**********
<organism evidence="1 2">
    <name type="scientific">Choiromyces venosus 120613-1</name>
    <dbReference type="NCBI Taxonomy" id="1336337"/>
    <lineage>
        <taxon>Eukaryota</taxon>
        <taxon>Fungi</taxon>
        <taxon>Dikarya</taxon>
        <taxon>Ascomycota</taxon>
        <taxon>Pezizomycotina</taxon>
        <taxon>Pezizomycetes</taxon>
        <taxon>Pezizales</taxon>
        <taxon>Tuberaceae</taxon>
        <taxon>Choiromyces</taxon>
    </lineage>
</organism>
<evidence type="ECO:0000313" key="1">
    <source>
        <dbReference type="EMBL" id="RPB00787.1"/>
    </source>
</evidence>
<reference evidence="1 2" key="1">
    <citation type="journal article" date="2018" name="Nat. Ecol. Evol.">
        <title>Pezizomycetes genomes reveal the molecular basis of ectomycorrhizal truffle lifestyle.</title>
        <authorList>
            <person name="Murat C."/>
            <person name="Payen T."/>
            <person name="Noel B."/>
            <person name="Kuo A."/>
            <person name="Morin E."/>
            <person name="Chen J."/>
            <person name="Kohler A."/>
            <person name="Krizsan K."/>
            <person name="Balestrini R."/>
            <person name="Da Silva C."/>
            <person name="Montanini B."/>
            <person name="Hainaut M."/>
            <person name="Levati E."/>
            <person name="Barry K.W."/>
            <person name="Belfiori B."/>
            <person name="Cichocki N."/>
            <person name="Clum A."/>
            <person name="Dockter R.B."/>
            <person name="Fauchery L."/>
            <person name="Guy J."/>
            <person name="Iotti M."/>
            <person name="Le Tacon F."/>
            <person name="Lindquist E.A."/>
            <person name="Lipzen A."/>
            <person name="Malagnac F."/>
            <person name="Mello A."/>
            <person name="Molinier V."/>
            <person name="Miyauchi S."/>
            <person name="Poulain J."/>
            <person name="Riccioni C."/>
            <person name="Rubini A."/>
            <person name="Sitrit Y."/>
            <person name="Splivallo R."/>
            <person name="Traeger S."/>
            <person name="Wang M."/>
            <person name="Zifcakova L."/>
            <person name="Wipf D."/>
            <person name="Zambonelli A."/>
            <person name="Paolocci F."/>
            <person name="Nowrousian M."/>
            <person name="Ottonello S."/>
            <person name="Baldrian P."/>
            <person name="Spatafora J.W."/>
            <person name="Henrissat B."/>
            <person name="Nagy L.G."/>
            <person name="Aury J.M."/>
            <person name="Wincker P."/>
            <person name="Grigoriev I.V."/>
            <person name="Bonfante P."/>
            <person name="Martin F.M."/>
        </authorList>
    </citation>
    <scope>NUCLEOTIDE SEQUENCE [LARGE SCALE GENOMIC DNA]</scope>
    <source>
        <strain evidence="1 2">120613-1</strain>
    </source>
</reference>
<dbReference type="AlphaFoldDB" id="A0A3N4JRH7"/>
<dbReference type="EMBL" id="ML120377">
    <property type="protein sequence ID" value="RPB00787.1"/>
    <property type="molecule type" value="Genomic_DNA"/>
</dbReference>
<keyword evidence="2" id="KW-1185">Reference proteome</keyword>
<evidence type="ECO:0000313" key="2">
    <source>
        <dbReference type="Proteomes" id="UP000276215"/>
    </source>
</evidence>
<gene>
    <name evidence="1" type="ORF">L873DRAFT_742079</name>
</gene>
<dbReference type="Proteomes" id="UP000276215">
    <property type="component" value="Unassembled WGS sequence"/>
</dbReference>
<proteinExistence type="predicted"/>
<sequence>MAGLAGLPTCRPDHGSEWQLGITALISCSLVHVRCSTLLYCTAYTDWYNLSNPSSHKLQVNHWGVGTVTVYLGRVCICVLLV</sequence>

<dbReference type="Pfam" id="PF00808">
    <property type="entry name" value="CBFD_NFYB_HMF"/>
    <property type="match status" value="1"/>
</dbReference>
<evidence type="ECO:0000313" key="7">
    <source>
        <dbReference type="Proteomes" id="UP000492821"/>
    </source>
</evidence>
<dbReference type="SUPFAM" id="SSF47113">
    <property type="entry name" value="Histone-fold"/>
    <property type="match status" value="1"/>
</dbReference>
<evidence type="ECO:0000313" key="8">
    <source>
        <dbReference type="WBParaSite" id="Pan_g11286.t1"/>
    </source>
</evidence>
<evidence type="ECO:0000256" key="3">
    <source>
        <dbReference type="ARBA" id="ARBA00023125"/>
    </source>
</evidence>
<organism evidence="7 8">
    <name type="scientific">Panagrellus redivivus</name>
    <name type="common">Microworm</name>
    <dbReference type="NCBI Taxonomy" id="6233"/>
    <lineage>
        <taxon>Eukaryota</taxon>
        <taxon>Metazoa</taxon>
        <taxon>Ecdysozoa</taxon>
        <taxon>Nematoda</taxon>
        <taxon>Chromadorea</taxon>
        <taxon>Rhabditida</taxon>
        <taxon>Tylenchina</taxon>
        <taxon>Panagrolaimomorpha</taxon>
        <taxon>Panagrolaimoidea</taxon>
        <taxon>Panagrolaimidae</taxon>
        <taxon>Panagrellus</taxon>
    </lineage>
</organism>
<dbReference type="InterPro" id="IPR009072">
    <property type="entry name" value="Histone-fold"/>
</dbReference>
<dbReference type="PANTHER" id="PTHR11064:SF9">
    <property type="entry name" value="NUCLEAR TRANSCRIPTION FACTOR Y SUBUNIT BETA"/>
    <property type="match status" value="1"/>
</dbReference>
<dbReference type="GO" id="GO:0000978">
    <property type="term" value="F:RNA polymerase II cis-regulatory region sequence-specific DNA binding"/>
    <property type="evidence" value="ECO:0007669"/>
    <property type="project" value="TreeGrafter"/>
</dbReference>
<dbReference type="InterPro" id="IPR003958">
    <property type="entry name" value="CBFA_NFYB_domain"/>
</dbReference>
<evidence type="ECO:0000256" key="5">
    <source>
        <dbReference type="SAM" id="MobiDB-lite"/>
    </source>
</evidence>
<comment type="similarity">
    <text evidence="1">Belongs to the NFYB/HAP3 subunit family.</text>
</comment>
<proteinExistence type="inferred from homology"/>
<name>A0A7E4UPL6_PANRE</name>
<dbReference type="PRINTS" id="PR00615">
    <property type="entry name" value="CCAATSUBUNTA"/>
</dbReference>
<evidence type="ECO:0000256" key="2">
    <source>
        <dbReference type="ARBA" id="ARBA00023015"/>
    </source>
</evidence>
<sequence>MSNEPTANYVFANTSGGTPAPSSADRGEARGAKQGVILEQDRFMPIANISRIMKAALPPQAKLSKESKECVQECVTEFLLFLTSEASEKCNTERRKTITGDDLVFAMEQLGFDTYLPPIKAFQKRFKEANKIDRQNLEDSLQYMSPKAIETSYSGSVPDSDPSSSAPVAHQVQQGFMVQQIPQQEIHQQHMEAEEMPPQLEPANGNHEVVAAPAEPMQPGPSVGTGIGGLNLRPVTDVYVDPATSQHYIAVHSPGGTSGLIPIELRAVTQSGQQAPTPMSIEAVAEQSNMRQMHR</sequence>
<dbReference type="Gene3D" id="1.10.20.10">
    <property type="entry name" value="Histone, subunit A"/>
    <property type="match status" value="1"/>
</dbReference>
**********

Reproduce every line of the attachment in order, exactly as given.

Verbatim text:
<organism evidence="1 2">
    <name type="scientific">Choiromyces venosus 120613-1</name>
    <dbReference type="NCBI Taxonomy" id="1336337"/>
    <lineage>
        <taxon>Eukaryota</taxon>
        <taxon>Fungi</taxon>
        <taxon>Dikarya</taxon>
        <taxon>Ascomycota</taxon>
        <taxon>Pezizomycotina</taxon>
        <taxon>Pezizomycetes</taxon>
        <taxon>Pezizales</taxon>
        <taxon>Tuberaceae</taxon>
        <taxon>Choiromyces</taxon>
    </lineage>
</organism>
<evidence type="ECO:0000313" key="1">
    <source>
        <dbReference type="EMBL" id="RPB00787.1"/>
    </source>
</evidence>
<reference evidence="1 2" key="1">
    <citation type="journal article" date="2018" name="Nat. Ecol. Evol.">
        <title>Pezizomycetes genomes reveal the molecular basis of ectomycorrhizal truffle lifestyle.</title>
        <authorList>
            <person name="Murat C."/>
            <person name="Payen T."/>
            <person name="Noel B."/>
            <person name="Kuo A."/>
            <person name="Morin E."/>
            <person name="Chen J."/>
            <person name="Kohler A."/>
            <person name="Krizsan K."/>
            <person name="Balestrini R."/>
            <person name="Da Silva C."/>
            <person name="Montanini B."/>
            <person name="Hainaut M."/>
            <person name="Levati E."/>
            <person name="Barry K.W."/>
            <person name="Belfiori B."/>
            <person name="Cichocki N."/>
            <person name="Clum A."/>
            <person name="Dockter R.B."/>
            <person name="Fauchery L."/>
            <person name="Guy J."/>
            <person name="Iotti M."/>
            <person name="Le Tacon F."/>
            <person name="Lindquist E.A."/>
            <person name="Lipzen A."/>
            <person name="Malagnac F."/>
            <person name="Mello A."/>
            <person name="Molinier V."/>
            <person name="Miyauchi S."/>
            <person name="Poulain J."/>
            <person name="Riccioni C."/>
            <person name="Rubini A."/>
            <person name="Sitrit Y."/>
            <person name="Splivallo R."/>
            <person name="Traeger S."/>
            <person name="Wang M."/>
            <person name="Zifcakova L."/>
            <person name="Wipf D."/>
            <person name="Zambonelli A."/>
            <person name="Paolocci F."/>
            <person name="Nowrousian M."/>
            <person name="Ottonello S."/>
            <person name="Baldrian P."/>
            <person name="Spatafora J.W."/>
            <person name="Henrissat B."/>
            <person name="Nagy L.G."/>
            <person name="Aury J.M."/>
            <person name="Wincker P."/>
            <person name="Grigoriev I.V."/>
            <person name="Bonfante P."/>
            <person name="Martin F.M."/>
        </authorList>
    </citation>
    <scope>NUCLEOTIDE SEQUENCE [LARGE SCALE GENOMIC DNA]</scope>
    <source>
        <strain evidence="1 2">120613-1</strain>
    </source>
</reference>
<dbReference type="AlphaFoldDB" id="A0A3N4JRH7"/>
<dbReference type="EMBL" id="ML120377">
    <property type="protein sequence ID" value="RPB00787.1"/>
    <property type="molecule type" value="Genomic_DNA"/>
</dbReference>
<keyword evidence="2" id="KW-1185">Reference proteome</keyword>
<evidence type="ECO:0000313" key="2">
    <source>
        <dbReference type="Proteomes" id="UP000276215"/>
    </source>
</evidence>
<gene>
    <name evidence="1" type="ORF">L873DRAFT_742079</name>
</gene>
<dbReference type="Proteomes" id="UP000276215">
    <property type="component" value="Unassembled WGS sequence"/>
</dbReference>
<proteinExistence type="predicted"/>
<sequence>MAGLAGLPTCRPDHGSEWQLGITALISCSLVHVRCSTLLYCTAYTDWYNLSNPSSHKLQVNHWGVGTVTVYLGRVCICVLLV</sequence>

<dbReference type="Pfam" id="PF00808">
    <property type="entry name" value="CBFD_NFYB_HMF"/>
    <property type="match status" value="1"/>
</dbReference>
<evidence type="ECO:0000313" key="7">
    <source>
        <dbReference type="Proteomes" id="UP000492821"/>
    </source>
</evidence>
<dbReference type="SUPFAM" id="SSF47113">
    <property type="entry name" value="Histone-fold"/>
    <property type="match status" value="1"/>
</dbReference>
<evidence type="ECO:0000313" key="8">
    <source>
        <dbReference type="WBParaSite" id="Pan_g11286.t1"/>
    </source>
</evidence>
<evidence type="ECO:0000256" key="3">
    <source>
        <dbReference type="ARBA" id="ARBA00023125"/>
    </source>
</evidence>
<organism evidence="7 8">
    <name type="scientific">Panagrellus redivivus</name>
    <name type="common">Microworm</name>
    <dbReference type="NCBI Taxonomy" id="6233"/>
    <lineage>
        <taxon>Eukaryota</taxon>
        <taxon>Metazoa</taxon>
        <taxon>Ecdysozoa</taxon>
        <taxon>Nematoda</taxon>
        <taxon>Chromadorea</taxon>
        <taxon>Rhabditida</taxon>
        <taxon>Tylenchina</taxon>
        <taxon>Panagrolaimomorpha</taxon>
        <taxon>Panagrolaimoidea</taxon>
        <taxon>Panagrolaimidae</taxon>
        <taxon>Panagrellus</taxon>
    </lineage>
</organism>
<dbReference type="InterPro" id="IPR009072">
    <property type="entry name" value="Histone-fold"/>
</dbReference>
<dbReference type="PANTHER" id="PTHR11064:SF9">
    <property type="entry name" value="NUCLEAR TRANSCRIPTION FACTOR Y SUBUNIT BETA"/>
    <property type="match status" value="1"/>
</dbReference>
<dbReference type="GO" id="GO:0000978">
    <property type="term" value="F:RNA polymerase II cis-regulatory region sequence-specific DNA binding"/>
    <property type="evidence" value="ECO:0007669"/>
    <property type="project" value="TreeGrafter"/>
</dbReference>
<dbReference type="InterPro" id="IPR003958">
    <property type="entry name" value="CBFA_NFYB_domain"/>
</dbReference>
<evidence type="ECO:0000256" key="5">
    <source>
        <dbReference type="SAM" id="MobiDB-lite"/>
    </source>
</evidence>
<comment type="similarity">
    <text evidence="1">Belongs to the NFYB/HAP3 subunit family.</text>
</comment>
<proteinExistence type="inferred from homology"/>
<name>A0A7E4UPL6_PANRE</name>
<dbReference type="PRINTS" id="PR00615">
    <property type="entry name" value="CCAATSUBUNTA"/>
</dbReference>
<evidence type="ECO:0000256" key="2">
    <source>
        <dbReference type="ARBA" id="ARBA00023015"/>
    </source>
</evidence>
<sequence>MSNEPTANYVFANTSGGTPAPSSADRGEARGAKQGVILEQDRFMPIANISRIMKAALPPQAKLSKESKECVQECVTEFLLFLTSEASEKCNTERRKTITGDDLVFAMEQLGFDTYLPPIKAFQKRFKEANKIDRQNLEDSLQYMSPKAIETSYSGSVPDSDPSSSAPVAHQVQQGFMVQQIPQQEIHQQHMEAEEMPPQLEPANGNHEVVAAPAEPMQPGPSVGTGIGGLNLRPVTDVYVDPATSQHYIAVHSPGGTSGLIPIELRAVTQSGQQAPTPMSIEAVAEQSNMRQMHR</sequence>
<dbReference type="Gene3D" id="1.10.20.10">
    <property type="entry name" value="Histone, subunit A"/>
    <property type="match status" value="1"/>
</dbReference>